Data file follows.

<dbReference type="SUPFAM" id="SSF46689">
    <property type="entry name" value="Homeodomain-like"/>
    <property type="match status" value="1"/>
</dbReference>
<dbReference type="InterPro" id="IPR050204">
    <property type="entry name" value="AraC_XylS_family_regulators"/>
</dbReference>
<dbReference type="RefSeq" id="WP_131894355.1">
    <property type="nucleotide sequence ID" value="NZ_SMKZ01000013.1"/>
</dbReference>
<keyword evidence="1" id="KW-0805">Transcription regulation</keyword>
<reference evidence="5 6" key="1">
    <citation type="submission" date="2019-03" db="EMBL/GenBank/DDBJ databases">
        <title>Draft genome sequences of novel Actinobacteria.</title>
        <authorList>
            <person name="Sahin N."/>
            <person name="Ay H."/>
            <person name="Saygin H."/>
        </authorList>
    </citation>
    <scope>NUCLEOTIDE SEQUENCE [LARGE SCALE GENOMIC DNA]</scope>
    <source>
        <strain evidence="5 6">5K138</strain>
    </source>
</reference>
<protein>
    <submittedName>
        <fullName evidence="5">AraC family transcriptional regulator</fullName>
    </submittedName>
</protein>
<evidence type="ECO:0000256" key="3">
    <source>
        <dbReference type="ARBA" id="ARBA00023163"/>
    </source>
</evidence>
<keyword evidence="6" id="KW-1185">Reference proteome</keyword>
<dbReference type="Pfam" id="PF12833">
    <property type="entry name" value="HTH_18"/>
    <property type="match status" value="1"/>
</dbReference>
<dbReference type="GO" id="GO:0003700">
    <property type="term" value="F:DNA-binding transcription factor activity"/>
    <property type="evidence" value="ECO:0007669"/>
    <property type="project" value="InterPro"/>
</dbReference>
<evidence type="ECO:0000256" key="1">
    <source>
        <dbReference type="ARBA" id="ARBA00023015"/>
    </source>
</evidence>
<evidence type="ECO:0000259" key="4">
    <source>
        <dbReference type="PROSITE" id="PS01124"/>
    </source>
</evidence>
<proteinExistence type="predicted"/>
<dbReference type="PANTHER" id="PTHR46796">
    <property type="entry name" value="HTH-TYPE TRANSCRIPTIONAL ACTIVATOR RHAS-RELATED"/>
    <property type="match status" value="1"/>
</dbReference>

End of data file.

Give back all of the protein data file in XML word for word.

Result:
<dbReference type="SUPFAM" id="SSF46689">
    <property type="entry name" value="Homeodomain-like"/>
    <property type="match status" value="1"/>
</dbReference>
<dbReference type="InterPro" id="IPR050204">
    <property type="entry name" value="AraC_XylS_family_regulators"/>
</dbReference>
<dbReference type="RefSeq" id="WP_131894355.1">
    <property type="nucleotide sequence ID" value="NZ_SMKZ01000013.1"/>
</dbReference>
<keyword evidence="1" id="KW-0805">Transcription regulation</keyword>
<reference evidence="5 6" key="1">
    <citation type="submission" date="2019-03" db="EMBL/GenBank/DDBJ databases">
        <title>Draft genome sequences of novel Actinobacteria.</title>
        <authorList>
            <person name="Sahin N."/>
            <person name="Ay H."/>
            <person name="Saygin H."/>
        </authorList>
    </citation>
    <scope>NUCLEOTIDE SEQUENCE [LARGE SCALE GENOMIC DNA]</scope>
    <source>
        <strain evidence="5 6">5K138</strain>
    </source>
</reference>
<protein>
    <submittedName>
        <fullName evidence="5">AraC family transcriptional regulator</fullName>
    </submittedName>
</protein>
<evidence type="ECO:0000256" key="3">
    <source>
        <dbReference type="ARBA" id="ARBA00023163"/>
    </source>
</evidence>
<keyword evidence="6" id="KW-1185">Reference proteome</keyword>
<dbReference type="Pfam" id="PF12833">
    <property type="entry name" value="HTH_18"/>
    <property type="match status" value="1"/>
</dbReference>
<dbReference type="GO" id="GO:0003700">
    <property type="term" value="F:DNA-binding transcription factor activity"/>
    <property type="evidence" value="ECO:0007669"/>
    <property type="project" value="InterPro"/>
</dbReference>
<evidence type="ECO:0000256" key="1">
    <source>
        <dbReference type="ARBA" id="ARBA00023015"/>
    </source>
</evidence>
<evidence type="ECO:0000259" key="4">
    <source>
        <dbReference type="PROSITE" id="PS01124"/>
    </source>
</evidence>
<proteinExistence type="predicted"/>
<dbReference type="PANTHER" id="PTHR46796">
    <property type="entry name" value="HTH-TYPE TRANSCRIPTIONAL ACTIVATOR RHAS-RELATED"/>
    <property type="match status" value="1"/>
</dbReference>